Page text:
Wednesday, January 30, 2008
The Oedipus Rex play got me thinking. Are our destiny and fate are set and written in stone? That we can't never ever change it no matter how hard we try? That it will always come back to you, if not today, someday? When Oedipus's parents find out that their son is going to kill his father and sleep with his mother, they took actions, inhumaned actions so that the prophecy won't come true. They figure, getting rid of the son is the only way to get rid of the prophecy. But along the way, the messenger just can't kill the baby; thus Oedipus lives. Then, when Oedipus has grown up and finds out about the prophecy, he too wants to avoid from killing his father (which he thought was his father). So he ran away to a far far away place. Surprise, surprise, by avoiding his fate, he unknowingly fulfilled his fate when he accidentally kills his father and marries his mother. So I guess what Sophocles is trying to say here is that, no matter how far you run away from your fate, it will always come back to bite you in the rear end someday.
Saturday, January 19, 2008
I think Sophocles is the God of Dramatic events. And kind of sick in the way he can think of incest as one of his main ideas in Oedipus Rex. Initially, I thought that the play is going to be a really sick one, because I thought that the king is going to kill his father in order to sleep with his mother. I shouldn't have jumped into conclusions. After reading the play, then I knew what was actually going on. He didn't know it was his father that he was going to kill, nor did he know that it was his own mother that he was going to marry. Now that's a motherload of tragedy. And jabbing his own eyes with pins? Ouch. With an excellent and vicariuos story line like this, can any other plays be more dramatic than this? Kudos to Sophocles for producing the most tragic play ever read or seen by mankind.
Friday, January 11, 2008
Dr Edwin's class last Wednesday really gave me some insights about the world of plays and theater. Like, I always thought that early plays only served as a source of entertainment, due to the lack in advancement of technology. But I never knew that the plays had religious purposes. I didn't understand why men would dressed up as women to play women roles, and now I know why. And how the Greeks are gods of dramatic plays. Then came the Brecht era where the plays had no drama, and not even a climax. Just pure intelligence for audience to figure out. In my opinion, I'd choose dramatic tragedy over plays that makes me think. But being a student of literature, I can't escape the fact that I DO have to use my brain to figure out all the plays that are assigned. Go figure.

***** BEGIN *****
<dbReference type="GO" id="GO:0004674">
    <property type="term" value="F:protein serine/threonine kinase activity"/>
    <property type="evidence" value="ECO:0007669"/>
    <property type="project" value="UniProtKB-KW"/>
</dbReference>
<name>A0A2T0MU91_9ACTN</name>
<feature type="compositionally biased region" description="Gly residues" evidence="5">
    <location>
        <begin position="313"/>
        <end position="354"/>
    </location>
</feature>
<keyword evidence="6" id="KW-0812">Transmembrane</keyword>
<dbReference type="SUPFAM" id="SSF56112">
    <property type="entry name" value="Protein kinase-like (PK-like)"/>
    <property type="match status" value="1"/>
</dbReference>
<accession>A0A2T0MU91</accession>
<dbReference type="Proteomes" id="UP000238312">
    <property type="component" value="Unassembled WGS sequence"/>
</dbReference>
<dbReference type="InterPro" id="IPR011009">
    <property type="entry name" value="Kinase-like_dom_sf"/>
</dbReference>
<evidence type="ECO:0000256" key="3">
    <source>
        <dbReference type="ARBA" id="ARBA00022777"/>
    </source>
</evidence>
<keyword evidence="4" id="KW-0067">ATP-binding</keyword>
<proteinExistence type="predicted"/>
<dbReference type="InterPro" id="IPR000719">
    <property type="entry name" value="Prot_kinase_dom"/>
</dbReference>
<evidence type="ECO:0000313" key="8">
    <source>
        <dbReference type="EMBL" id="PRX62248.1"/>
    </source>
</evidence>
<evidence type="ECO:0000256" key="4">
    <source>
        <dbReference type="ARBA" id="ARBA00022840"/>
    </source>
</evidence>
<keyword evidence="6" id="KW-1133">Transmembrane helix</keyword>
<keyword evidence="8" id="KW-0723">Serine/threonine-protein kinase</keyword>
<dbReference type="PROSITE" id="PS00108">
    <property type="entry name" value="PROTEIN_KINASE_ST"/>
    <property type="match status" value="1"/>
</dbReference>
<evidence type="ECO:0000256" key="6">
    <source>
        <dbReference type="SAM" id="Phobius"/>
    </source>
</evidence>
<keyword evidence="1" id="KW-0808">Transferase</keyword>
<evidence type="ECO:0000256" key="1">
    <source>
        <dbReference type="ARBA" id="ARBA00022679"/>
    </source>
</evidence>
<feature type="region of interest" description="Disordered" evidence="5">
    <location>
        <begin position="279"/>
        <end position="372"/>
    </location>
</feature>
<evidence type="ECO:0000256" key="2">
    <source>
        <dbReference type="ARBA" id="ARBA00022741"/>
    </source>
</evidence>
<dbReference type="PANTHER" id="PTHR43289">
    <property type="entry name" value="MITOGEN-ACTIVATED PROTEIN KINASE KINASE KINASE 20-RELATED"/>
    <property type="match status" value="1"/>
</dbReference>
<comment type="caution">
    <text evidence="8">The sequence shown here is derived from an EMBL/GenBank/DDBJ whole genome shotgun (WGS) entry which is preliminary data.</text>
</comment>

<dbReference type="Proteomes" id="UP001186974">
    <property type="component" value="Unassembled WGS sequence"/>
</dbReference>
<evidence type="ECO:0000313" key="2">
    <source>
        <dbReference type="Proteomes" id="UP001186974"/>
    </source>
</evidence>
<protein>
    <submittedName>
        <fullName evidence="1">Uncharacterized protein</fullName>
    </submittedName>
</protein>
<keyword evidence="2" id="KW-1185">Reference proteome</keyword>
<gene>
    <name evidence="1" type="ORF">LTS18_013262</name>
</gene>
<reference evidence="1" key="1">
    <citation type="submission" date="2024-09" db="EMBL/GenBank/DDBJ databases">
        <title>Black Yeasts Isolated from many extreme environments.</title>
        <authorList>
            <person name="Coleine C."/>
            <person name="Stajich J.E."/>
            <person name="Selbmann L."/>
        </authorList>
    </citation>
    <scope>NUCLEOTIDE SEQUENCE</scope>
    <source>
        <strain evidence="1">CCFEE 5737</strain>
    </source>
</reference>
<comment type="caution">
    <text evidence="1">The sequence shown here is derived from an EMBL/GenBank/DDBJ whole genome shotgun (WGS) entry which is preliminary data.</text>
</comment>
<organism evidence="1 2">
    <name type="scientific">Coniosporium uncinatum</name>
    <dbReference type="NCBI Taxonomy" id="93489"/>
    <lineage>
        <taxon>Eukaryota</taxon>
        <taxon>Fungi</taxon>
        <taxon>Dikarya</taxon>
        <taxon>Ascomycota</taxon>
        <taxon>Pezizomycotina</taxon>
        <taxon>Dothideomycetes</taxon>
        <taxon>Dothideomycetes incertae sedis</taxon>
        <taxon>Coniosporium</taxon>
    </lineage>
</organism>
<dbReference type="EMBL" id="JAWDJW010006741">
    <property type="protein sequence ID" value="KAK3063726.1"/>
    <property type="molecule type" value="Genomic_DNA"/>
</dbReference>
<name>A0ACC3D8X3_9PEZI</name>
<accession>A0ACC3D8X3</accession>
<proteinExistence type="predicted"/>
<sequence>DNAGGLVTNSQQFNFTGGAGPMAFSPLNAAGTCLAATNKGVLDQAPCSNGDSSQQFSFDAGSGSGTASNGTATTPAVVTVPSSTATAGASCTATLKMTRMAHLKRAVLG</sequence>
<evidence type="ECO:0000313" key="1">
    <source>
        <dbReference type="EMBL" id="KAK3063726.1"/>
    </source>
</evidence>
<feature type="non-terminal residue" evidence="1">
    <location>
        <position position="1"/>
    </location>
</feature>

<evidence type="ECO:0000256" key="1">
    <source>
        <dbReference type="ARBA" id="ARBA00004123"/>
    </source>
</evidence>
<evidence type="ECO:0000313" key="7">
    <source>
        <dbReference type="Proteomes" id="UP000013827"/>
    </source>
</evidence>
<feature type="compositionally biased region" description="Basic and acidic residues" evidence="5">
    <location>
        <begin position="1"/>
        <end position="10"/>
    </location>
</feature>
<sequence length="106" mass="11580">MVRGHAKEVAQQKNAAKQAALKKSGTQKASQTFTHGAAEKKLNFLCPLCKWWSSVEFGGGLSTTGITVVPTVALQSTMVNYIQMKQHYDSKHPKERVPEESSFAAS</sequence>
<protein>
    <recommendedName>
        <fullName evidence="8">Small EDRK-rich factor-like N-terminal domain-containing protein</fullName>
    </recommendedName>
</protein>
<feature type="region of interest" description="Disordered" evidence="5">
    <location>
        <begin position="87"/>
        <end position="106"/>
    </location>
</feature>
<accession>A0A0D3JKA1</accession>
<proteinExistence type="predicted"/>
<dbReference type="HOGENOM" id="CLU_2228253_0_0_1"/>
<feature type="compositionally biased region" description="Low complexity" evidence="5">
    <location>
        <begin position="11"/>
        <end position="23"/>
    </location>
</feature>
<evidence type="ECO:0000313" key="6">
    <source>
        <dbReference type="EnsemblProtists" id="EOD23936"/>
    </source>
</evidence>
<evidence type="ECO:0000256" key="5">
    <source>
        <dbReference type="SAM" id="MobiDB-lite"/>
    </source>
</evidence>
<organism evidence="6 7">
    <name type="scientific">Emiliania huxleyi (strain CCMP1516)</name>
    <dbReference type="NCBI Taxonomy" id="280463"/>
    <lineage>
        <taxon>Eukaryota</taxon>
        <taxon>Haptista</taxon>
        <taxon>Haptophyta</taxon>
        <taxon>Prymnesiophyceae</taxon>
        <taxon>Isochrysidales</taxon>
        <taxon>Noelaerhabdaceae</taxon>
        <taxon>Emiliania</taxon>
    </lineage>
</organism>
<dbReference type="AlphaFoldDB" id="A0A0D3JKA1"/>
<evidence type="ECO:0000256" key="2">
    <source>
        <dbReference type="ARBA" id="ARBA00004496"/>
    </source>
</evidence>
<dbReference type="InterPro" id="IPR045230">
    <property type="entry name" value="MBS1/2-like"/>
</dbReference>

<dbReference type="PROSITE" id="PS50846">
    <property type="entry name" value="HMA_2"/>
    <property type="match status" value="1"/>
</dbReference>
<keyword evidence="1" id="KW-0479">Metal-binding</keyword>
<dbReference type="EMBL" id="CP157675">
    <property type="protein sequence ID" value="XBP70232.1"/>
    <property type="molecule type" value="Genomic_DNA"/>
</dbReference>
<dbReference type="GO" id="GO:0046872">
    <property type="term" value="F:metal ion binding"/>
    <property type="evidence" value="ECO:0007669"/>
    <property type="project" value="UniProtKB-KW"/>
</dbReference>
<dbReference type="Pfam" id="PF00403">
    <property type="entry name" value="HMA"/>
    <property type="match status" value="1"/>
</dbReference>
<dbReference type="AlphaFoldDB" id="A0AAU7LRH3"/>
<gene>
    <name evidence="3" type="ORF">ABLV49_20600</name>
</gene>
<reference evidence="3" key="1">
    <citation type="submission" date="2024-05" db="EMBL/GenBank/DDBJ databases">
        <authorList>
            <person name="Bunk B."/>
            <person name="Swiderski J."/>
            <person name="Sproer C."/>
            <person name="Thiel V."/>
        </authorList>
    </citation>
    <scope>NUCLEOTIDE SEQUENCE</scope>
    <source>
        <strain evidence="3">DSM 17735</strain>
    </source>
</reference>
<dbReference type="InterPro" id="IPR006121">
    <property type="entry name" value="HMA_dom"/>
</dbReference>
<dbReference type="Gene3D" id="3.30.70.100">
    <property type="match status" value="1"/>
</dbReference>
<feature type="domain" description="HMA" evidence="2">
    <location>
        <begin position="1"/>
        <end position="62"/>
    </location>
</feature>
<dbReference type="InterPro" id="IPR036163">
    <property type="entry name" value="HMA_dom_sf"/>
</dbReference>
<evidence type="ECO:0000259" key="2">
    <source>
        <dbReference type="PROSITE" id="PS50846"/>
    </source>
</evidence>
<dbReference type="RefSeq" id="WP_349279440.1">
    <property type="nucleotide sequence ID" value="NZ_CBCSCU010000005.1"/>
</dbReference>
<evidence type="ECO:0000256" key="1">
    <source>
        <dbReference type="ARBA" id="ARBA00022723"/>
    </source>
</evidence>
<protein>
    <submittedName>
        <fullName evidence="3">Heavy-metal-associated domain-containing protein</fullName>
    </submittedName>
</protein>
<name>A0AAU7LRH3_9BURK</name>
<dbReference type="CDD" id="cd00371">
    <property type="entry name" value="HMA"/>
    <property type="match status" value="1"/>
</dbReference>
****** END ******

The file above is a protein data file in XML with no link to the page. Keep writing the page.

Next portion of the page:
I like to watch dramas on TV. So I thought it'd be the same with the dramas we are studying for Teaching of The Language of Drama. I had never been so wrong. It's much more complicated, and you actually HAVE to study it, not just reading the scripts. Heck, even reading the plays are tough. But that doesn't mean I loath it. In fact, when Dr Edwin gave us the play titles that we are going to study for the next semester, I was looking forward to studying them. Most of the plays - Oedipus Rex, Antony and Cleopatra, and The Importance of Being Ernest are plays that I heard all the time throughout my life, but had no idea what are they about, nor had I the initiative to check it out. Now, I have the opportunity to study it and deepen my knowledge in the world of literature. And I have to prepare myself mentally to swallow its complicatedness and alien terms and languages. I had to.